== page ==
Modern Hardware Requirements…

Recently, Titanfall released. The poster child for Xbox One (despite still not really making use of that mandatory Kinect camera, and being multiplayer only), it’s certain to sell a few million this month. It’s also being released on Xbox 360 and PC, and according to recent articles, it requires about 48 GB of hard drive space to install on PC.

Similarly, Watch Dogs, Ubisoft’s newest action adventure franchise, is said to look fantastic on PC (with high settings), but requires a minimum of 6 GB of RAM, 25 GB of hard drive space, and a quad core processor to run.

These are large requirements. What happened to being able to run PC games with only 2 GB of RAM, on a Intel dual-core? Why do you need so much hard drive space, when most games used to require so much less?

Times are a ‘changing, folks. All thanks to next-gen.

This is a common pattern. Like it or not, consoles sell games, and most games are made with console requirements in mind. Now that the PS4 and XboxOne have been released, all developers are planning to take advantage of that new hardware. With over 4 GB of available high-speed RAM for gaming, and graphics processors rivaling mid-range cards capable of high-end PC gaming, these machines are a well-deserved upgrade compared to roughly half a GB of RAM and graphics from generations ago in last-gen systems.

But that’s consoles. PC are the big boys, the heavy hitters, as any fanboy online will tell you. But for last-generation games, they would require (on high settings) hardware similar to what the PS4 and XboxOne have today. What will happen now that these consoles are considered minimum spec? How will PC games have to upgrade?

Naturally, expect PCs to need at least 8 GB of RAM, quad-core processors, and $300+ graphics cards just to open a game in the next couple of years. Consoles will be impressive for the next few years, but PC will surpass this soon. And if you haven’t upgraded your rig recently, you will have to.

Hand Drawn 3d game update

This requires more RAM than “Battlefield 3″… there’s a reason for that.

Indies can appreciate this as well. I predicted this upgrade in hardware requirements, and plan to use it in my games since this should be the norm by the time I release anything. My games currently require nearly 4 GB of RAM due to uncompressed 2D HD animation frames, and a GB per character for similar reasons. This art style wouldn’t be possible without such hardware, one of the reasons why I think this style has never been done. And yes, this is after optimizations were made (some further optimizations at expense to quality has since been done, but is quickly replaced when adding a second or third animated character in the scene…). And this is just in the visual department… gamers have been saying for years that the new upgrade in hardware would allow for much better AI, which I eagerly look forward to. That is, hoping that some developer actually makes any advances in game artificial intelligence, else I would feel obliged to give it a try myself, seeing as both animation and AI are my two biggest passions in gaming. But I’m getting ahead of myself…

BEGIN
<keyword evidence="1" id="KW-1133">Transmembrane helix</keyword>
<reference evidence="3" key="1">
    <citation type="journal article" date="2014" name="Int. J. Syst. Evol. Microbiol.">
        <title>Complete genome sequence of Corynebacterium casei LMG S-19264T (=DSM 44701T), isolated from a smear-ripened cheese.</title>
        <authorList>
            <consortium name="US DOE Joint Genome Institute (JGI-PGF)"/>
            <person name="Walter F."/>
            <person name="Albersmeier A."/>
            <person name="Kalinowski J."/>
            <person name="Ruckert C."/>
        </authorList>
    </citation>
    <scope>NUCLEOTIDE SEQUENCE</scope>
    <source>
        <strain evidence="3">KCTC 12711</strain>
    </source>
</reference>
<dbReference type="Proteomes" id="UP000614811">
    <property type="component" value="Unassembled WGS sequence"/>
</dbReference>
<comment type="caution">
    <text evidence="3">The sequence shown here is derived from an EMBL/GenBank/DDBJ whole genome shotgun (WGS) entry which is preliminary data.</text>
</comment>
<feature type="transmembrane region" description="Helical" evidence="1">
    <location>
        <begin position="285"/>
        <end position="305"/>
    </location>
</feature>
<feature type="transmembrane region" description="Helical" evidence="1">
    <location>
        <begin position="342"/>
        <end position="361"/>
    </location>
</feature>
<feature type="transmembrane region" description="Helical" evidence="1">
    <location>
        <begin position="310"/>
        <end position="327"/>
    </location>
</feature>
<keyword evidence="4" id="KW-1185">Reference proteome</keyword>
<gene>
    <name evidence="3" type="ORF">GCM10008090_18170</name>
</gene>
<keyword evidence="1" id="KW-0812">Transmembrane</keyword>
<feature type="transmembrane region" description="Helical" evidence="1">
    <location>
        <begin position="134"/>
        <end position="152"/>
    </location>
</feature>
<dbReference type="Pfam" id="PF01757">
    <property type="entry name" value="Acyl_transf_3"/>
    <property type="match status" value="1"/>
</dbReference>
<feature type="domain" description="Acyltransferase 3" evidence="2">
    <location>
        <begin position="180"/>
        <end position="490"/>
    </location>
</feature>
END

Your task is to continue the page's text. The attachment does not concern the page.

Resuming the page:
While big developers take advantage of new hardware, lower end indies can probably take advantage of the situation. Focusing on gameplay first, we’ve seen some fantastic stuff run on mobile or the OUYA, which are still lacking in the computation department. For a period when some gamers will try to stretch out their old PC’s lifespan, they’ll turn to smaller games, and indie devs can sell well during the next year or two.

Just remember to treat the new generation and the new requirements with respect. Use resources wisely, to make your games the best they can be to the widest audience. I look forward to the games we see in the future.